In an effort to understand the experiences of mothers raising children with Cerebral palsy more especially after the diagnosis, the Double ABCX model will be utilized as a framework to provide such understanding. This model is based on the family stress theory and adaptation (Plunkett, 1997). 2.4.1. OVERVIEW OF THE DOUBLE ABCX MODEL OF FAMILY STRESS The original ABCX Model was developed by a sociologist named Reuben Hill in 1958. According to Plunkett (1997) the ABCX model proposed that variation in the extent to which families and their members experience what he termed ‘’crisis’’ (the X factor) that resulted from family stress, depended upon a combination of the particular details of the stressor event (the A factor), the social, psychological
Theories (Erikson & Attachment) According to Erikson’s theory of psychosocial development, trust vs. mistrust, occurs in the first year of life. Erikson believed that the caregiver’s response to the infant’s cries help them develop a sense of trust, when the caregiver responds right away to the infant’s distress of crying or fussing (Mooney, 2000). Erikson believed that in the earliest years of life, mainly during infancy, patterns of trust or mistrust are formed that control, or at least influence, a person’s actions or interactions for the rest of life (Erikson, 1950). Bowlby hypothesized that children are born with a predisposition to be attached to caregivers and that children will organize their behavior and thinking in order to maintain those relationships (Bettmann, 2006). Thus, suggesting that caregiver relationships are crucial to children’s psychological and physical survival.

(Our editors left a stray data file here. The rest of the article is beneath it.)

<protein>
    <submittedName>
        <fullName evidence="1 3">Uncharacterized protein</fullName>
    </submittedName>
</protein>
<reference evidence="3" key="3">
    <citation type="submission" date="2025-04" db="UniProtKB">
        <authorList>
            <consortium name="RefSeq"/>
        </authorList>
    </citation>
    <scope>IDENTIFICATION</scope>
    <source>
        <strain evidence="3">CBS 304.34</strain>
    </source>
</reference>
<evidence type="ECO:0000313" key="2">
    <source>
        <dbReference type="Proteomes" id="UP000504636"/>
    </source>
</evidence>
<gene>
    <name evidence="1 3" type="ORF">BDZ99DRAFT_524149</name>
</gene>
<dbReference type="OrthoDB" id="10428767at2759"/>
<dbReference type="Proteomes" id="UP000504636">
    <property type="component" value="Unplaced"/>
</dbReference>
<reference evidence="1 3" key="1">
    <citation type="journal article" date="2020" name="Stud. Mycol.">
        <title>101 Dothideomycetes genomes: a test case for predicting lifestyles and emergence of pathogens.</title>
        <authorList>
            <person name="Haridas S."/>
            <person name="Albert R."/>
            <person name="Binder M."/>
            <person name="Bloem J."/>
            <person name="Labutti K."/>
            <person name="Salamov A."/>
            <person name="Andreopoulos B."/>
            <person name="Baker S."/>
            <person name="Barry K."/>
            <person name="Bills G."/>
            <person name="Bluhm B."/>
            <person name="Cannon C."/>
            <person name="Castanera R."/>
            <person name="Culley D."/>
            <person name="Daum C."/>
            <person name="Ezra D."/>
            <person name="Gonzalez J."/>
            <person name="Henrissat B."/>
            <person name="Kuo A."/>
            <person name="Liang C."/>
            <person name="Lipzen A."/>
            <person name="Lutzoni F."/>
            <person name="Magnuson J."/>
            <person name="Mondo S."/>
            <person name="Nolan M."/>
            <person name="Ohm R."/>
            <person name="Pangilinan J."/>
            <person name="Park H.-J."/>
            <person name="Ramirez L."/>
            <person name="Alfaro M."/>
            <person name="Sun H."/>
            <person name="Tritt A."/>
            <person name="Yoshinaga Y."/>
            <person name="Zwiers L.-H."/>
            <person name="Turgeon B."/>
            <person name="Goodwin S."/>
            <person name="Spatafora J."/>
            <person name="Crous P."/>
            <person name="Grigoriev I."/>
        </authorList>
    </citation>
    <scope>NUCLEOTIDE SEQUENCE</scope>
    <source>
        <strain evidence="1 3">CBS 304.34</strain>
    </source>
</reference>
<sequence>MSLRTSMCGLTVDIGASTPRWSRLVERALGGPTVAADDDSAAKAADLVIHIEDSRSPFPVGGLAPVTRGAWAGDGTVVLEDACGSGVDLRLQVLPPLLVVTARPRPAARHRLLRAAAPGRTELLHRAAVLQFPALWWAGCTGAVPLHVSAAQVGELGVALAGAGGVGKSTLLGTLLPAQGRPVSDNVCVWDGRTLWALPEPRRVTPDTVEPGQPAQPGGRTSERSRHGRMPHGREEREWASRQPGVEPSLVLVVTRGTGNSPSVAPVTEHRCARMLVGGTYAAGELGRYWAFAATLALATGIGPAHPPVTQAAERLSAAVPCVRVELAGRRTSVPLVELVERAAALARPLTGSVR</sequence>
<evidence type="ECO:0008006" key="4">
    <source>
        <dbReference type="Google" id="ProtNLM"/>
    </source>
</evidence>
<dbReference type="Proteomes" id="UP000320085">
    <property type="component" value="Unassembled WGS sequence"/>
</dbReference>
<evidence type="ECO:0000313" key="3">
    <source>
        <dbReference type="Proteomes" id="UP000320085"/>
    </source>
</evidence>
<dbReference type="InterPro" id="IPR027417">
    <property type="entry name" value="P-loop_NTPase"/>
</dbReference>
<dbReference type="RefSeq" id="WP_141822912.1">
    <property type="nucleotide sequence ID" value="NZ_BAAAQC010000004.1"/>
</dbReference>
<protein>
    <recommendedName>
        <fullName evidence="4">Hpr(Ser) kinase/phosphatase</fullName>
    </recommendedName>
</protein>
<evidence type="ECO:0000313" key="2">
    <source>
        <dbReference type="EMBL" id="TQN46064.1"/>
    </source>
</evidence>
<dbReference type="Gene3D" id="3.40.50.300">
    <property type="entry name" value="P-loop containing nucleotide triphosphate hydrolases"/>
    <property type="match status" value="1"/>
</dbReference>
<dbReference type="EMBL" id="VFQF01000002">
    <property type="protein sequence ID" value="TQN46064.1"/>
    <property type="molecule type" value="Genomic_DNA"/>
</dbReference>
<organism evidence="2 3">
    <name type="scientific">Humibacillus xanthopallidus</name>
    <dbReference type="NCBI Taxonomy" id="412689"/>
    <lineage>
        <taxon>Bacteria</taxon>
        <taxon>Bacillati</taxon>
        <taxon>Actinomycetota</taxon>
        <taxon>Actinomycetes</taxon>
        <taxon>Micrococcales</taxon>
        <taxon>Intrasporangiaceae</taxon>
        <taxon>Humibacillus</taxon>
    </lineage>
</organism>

UNIVERSITY OF THE SOUTHERN CARIBBEAN MARACAS ROYAL ROAD, MARACAS, ST. JOSEPH. Individual Assignment 1.1 An Assignment Presented in Partial Fulfillment of the Requirements for the Course PSYC 454 THEORIES OF PERSONALITY INSTRUCTOR: Ms. Narsha James. By Cindy Osborne-Applewhite 17 January 2018 Approval………………. According to the American Psychological Association (2018), “Personality refers to individual differences in characteristic patterns of thinking, feeling and behaving.” In the book Theories of Personality, the authors went even further to state, that Personality is not only a set of distinctive characteristics, but that it was possible for personalities to change from time to time depending on the circumstances. When a child is born its mind is a blank slate, therefore personality develops as a result of nature and nurture.
Freud 's psychosexual theory of development. Sigmund Freud was a Viennese physician who developed his psychosexual theory of development. His theory is based on the idea that parents play a critical role in managing their children 's sexual and aggressive drives during the first few years of life in order to nurture their proper development. As his structural model suggests that id, the ego, and the superego are three interworking parts which consists in personality. According to Freud’s theory, the stages of psychosexual development must be successfully met for proper development.